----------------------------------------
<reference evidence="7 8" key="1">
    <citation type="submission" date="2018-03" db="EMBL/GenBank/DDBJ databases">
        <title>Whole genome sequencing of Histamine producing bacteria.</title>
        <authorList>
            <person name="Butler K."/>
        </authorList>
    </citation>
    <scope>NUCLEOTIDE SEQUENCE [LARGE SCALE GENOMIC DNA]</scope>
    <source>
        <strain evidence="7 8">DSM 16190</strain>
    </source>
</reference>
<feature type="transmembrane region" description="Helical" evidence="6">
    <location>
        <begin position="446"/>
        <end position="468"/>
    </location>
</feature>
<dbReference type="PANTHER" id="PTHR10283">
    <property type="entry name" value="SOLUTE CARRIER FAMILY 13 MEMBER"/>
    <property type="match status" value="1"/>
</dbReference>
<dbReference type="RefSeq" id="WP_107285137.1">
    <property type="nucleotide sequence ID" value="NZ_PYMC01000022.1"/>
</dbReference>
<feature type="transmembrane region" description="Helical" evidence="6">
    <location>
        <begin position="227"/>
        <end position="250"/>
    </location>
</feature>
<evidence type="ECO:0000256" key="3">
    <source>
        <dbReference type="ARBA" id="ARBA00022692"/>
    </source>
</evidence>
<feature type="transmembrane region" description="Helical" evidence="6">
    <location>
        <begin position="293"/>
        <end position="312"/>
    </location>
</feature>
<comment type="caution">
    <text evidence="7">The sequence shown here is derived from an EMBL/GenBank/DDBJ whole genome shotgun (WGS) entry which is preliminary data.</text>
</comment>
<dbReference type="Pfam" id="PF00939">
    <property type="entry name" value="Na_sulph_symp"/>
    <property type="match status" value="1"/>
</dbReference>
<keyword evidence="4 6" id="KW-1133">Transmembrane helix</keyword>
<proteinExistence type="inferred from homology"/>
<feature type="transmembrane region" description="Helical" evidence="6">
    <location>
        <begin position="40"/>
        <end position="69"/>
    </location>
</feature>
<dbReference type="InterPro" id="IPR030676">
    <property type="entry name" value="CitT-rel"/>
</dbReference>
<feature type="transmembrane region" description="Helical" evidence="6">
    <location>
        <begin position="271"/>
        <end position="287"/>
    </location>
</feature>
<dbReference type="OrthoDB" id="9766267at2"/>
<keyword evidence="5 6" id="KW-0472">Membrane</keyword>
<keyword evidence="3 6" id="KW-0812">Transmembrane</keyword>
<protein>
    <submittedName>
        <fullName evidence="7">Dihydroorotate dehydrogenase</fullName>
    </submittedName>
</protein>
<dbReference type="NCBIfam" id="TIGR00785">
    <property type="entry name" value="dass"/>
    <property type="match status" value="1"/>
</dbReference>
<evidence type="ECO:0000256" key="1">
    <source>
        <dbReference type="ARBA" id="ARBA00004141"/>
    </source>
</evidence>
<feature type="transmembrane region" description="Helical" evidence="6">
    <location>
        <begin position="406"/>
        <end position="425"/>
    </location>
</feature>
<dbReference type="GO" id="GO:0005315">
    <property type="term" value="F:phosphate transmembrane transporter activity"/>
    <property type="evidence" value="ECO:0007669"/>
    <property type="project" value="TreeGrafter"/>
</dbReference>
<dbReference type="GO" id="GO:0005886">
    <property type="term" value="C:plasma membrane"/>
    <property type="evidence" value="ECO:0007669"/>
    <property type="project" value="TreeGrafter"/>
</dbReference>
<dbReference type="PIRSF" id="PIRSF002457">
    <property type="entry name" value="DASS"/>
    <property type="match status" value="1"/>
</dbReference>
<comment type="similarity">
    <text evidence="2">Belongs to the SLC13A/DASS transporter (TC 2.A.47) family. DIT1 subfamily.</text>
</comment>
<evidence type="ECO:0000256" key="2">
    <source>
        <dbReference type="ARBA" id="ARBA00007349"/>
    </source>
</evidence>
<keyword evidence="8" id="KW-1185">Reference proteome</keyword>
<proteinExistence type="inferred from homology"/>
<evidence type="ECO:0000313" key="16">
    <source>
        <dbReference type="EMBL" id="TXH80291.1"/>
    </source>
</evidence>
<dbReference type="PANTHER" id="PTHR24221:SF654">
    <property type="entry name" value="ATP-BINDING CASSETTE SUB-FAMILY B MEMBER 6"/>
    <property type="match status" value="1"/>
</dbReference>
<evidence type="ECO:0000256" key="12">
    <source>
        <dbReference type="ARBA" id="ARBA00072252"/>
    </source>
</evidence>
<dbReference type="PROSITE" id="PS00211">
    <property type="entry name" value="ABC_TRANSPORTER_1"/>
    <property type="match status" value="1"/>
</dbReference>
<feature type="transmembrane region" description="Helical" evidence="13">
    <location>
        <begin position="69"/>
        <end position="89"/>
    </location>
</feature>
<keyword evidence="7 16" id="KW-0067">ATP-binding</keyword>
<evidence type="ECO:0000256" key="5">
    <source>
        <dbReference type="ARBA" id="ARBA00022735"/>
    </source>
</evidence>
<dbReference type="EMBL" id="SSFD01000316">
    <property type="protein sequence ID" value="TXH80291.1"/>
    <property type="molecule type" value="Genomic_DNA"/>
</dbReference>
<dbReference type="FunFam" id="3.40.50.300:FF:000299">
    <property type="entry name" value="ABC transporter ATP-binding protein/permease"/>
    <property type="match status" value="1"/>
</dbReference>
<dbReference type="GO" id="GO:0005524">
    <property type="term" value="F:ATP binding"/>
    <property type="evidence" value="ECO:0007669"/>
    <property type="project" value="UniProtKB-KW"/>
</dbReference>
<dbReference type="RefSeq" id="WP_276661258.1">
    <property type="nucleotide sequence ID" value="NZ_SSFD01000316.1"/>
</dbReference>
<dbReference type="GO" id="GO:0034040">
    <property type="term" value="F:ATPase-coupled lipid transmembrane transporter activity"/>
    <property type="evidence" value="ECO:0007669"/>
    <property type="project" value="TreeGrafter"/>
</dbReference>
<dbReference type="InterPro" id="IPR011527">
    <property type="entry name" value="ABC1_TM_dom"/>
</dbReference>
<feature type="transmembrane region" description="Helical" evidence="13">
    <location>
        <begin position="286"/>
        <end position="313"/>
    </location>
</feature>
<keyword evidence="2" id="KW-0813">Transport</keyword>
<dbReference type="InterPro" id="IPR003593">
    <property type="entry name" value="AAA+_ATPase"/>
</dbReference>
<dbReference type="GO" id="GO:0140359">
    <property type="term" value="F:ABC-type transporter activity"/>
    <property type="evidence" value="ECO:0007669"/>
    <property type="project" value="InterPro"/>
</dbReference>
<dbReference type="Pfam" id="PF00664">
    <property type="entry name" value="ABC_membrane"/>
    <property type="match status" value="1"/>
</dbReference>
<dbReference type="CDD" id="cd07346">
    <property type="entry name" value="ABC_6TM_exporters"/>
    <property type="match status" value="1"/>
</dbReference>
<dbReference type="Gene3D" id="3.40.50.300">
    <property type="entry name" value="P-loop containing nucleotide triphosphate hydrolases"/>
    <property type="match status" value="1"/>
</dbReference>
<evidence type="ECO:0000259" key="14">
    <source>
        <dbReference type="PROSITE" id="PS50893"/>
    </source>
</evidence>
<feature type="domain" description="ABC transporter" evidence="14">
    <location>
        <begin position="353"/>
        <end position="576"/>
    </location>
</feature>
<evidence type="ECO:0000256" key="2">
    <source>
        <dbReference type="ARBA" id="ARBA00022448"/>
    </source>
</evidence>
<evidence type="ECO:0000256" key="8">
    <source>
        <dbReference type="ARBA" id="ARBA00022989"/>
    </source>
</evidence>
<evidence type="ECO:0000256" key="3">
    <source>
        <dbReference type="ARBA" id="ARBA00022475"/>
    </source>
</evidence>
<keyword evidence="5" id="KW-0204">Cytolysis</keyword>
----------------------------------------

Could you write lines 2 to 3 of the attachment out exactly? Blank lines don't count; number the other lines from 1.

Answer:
    <citation type="submission" date="2018-03" db="EMBL/GenBank/DDBJ databases">
        <title>Whole genome sequencing of Histamine producing bacteria.</title>